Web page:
Philips 'Hue' Receives Major Update With Geofencing, Visual Alerts, and More

Late last year, Philips launched its "Hue" lighting system, offering sets of wireless-enabled LED lightbulbs that allow users to remotely control their lighting, including adjusting to a rainbow of colors, from an iOS app. Hue has been exclusively sold through Apple's online and retail stores, and Philips has been working hard to both bring more features to the system and to open it up to developers to build even more functionality.

philips_hue_starter_pack_iphone
Philips today announced the "next phase" of Hue with a major update bringing a number of new features. Perhaps most interesting is integration with If This Then That (IFTTT) protocols to allow Hue to provide visual alerts for a wide variety of situations.

The next generation of the Hue app (version 1.1) can now hook up to your essential internet services via your smartphone or tablet, meaning your bulbs can act as indicators for weather, stock quotes, sports scores, email, social media and more. They can be set to behave in any way you choose. For example, to change color if it’s going to rain; to blink if you receive an urgent email, Facebook message from someone special; illuminate gradually as the sun sets; or even flash in your sports team’s colors when they score.

The new Version 1.1 of Hue also adds geofencing, automatically turning lights on as the user approaches their home and turning them off as they leave, as well as other customizable options. The update also brings recurring schedules, allowing users to simply set a schedule once and have it repeat each day.


Philips is also announcing an expansion in availability for its Hue lighting system, with a number of new outlets including Apple resellers and Amazon.com now offering starter packs and individual bulbs.

The Hue starter pack ($199.95) with core hardware and three bulbs and single bulbs ($59.95) are available through Apple. The Philips Hue universal app for iOS devices is a free download from the App Store. [Direct Link]

Top Rated Comments

(View all)
Avatar
97 months ago
Still waiting for a price drop. Not paying $200 for light bulbs.
Score: 27 Votes (Like | Disagree)
Avatar
97 months ago
Gimmicky to some... life enabling to others. Think of someone who may be deaf. There have been lights for phone ringers for decades because it didn't require a whole lot of technology.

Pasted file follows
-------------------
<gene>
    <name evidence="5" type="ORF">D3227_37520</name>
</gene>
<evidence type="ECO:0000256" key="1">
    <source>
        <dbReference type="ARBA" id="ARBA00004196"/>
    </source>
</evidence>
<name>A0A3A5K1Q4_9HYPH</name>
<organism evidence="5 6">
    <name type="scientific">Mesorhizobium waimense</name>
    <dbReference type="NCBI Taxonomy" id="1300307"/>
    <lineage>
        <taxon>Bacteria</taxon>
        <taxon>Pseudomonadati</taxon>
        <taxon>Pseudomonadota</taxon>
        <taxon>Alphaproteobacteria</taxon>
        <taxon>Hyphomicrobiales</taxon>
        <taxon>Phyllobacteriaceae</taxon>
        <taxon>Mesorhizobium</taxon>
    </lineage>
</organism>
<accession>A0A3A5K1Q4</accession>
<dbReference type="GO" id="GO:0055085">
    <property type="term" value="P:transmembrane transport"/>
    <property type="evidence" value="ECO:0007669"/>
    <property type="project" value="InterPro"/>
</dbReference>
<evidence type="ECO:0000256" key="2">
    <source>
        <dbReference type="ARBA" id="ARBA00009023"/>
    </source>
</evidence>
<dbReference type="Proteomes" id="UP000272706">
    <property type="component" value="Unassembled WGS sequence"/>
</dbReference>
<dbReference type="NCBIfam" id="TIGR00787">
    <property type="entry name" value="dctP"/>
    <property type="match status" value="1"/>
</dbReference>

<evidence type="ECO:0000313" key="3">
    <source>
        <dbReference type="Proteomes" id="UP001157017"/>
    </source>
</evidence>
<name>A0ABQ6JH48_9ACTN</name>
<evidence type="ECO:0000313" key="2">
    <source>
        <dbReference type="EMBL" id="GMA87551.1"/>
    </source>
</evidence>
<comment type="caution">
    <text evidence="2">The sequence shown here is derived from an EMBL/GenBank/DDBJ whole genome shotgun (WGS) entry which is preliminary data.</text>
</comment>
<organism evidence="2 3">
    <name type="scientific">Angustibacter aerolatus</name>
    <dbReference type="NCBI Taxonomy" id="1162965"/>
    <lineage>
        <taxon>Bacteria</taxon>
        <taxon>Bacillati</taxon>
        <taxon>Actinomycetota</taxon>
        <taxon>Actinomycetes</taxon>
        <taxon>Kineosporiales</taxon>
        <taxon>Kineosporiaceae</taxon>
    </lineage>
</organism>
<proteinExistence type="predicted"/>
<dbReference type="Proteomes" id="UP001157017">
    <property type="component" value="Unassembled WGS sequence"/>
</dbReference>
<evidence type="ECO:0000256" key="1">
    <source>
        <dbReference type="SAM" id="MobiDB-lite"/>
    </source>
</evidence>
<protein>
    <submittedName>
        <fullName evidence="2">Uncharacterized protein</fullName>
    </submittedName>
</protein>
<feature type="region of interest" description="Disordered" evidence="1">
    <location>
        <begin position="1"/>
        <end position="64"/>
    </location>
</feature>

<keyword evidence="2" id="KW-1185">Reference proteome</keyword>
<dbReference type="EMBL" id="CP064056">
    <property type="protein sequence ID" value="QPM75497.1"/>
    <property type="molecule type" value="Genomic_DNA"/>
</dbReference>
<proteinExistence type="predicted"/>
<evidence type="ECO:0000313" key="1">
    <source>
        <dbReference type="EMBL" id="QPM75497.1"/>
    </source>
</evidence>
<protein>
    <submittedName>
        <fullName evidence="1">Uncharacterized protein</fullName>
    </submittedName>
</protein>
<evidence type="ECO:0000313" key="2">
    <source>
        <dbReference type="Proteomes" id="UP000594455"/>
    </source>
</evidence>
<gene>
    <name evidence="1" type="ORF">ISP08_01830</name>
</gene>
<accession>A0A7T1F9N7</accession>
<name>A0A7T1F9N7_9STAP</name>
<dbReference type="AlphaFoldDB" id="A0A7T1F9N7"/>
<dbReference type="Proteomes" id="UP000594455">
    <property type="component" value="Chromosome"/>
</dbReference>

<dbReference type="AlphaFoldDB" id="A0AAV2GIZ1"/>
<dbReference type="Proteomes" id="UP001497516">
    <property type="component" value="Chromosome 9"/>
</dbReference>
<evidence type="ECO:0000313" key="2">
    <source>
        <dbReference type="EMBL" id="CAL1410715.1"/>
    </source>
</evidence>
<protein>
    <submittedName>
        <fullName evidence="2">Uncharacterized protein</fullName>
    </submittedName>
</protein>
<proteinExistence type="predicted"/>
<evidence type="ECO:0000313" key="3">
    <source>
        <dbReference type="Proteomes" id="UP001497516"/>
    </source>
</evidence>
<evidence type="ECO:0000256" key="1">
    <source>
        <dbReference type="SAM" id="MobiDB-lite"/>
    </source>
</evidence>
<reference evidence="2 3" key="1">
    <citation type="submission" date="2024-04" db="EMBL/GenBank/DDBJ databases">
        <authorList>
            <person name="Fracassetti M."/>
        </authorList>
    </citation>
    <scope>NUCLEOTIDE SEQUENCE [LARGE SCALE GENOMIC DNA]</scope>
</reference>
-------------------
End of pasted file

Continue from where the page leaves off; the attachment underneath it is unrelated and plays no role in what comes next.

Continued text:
What if these could hook into an intelligent alarm system? Flashing some unique pattern to warn the deaf occupant of a time critical situation.

There is a multitude of good that this tech can be used for, beyond the gimmicky stuff.
Score: 21 Votes (Like | Disagree)
Avatar
97 months ago

Enough of the gimmicky, useless technology crap.


Yep. Let's all go back to living in caves. We don't really need electricity, hot water, television, internet, fridge-freezers etc, do we?

:rolleyes:
Score: 15 Votes (Like | Disagree)
Avatar
97 months ago

I gotta get me some of these.

That is just cool.


Sonds great and I think this may fit well into my cool apartment.


I love it when companies do cool things with the iPhone.


I guess this whole thing is...er...cool, huh?:cool:
Score: 12 Votes (Like | Disagree)
Avatar
97 months ago
Saving money is cool too.

Energy costs would be higher for traditional lighting sources base on the US average of $0.12 per kWh.

If I had 6 (8.5-Watt) Light Emitting Diode Lamps (hue LED) in my TV room:
6 x 8.5W bulbs = 51 Watts total (when all are on)
51 Watts x 4 hours (approx. usage) = 204 Watt hours per day or /1000 = 0.204 kWh (kilowatt hours) per day.
0.204 kWh x 365 days per yr = 74.46 kWh per yr at $0.12 per kWh = $8.94 per yr in electricity for that room.

If I had 6 (60-Watt) Incandescent lamps (INC) in my TV room:
6 x 60W per lamp = 360 Watts total (when all are on)
360 Watts x 4 hours (approx. usage) = 1440 Watt hours per day or /1000 = 1.4 kWh (kilowatt hours) per day.
1.4kWh x 365 days per yr = 525.6kWh per yr at $0.12 per kWh = $63.07 per yr in electricity for that room.


Cost of replacement should be taken into account.
Based on a usage of approximately 4 hours per day at 365 days per yr = 1460 hours
I would replace an INC lamp (standard 60W w/1,000 hours life span) about 3 times every 2 years at about $1.50 per lamp.
I would replace a hue LED lamp (LED 8.5W w/15,000 hours life span) 1 time every 10 years at about $60 per lamp.*
* Philips mentions 15 years but that’s based on about 3 hours of use per day times 365 days per yr = 1095kWh.
My calculations are based on an hour of higher usage per day.

In 10 years I would have gone through 30 INC lamps at a cost of $45 x 6 lamps in the room = $270 (90 lamps in total)
In 10 years I would have gone through 1 hue LED lamp kit at a cost of $200 (includes 3 lamps) + $180 ($60 for each additional lamp) = $380 (for 6 lamps in total)


So lets do the math…
For INC lamps: $270 in lamp replacements over 10 years + 10 years of $63.07 in electricity costs = $900.70
For hue LED lamps: $360 for entire room for 10 years + 10 years of $8.94 in electricity costs = $449.40

The Philips hue is half the price of using INC lamps with ten times the coolness factor.
I have it... I use it... I like it!
Score: 11 Votes (Like | Disagree)
Avatar
97 months ago
I gotta get me some of these.

That is just cool.
Score: 11 Votes (Like | Disagree)

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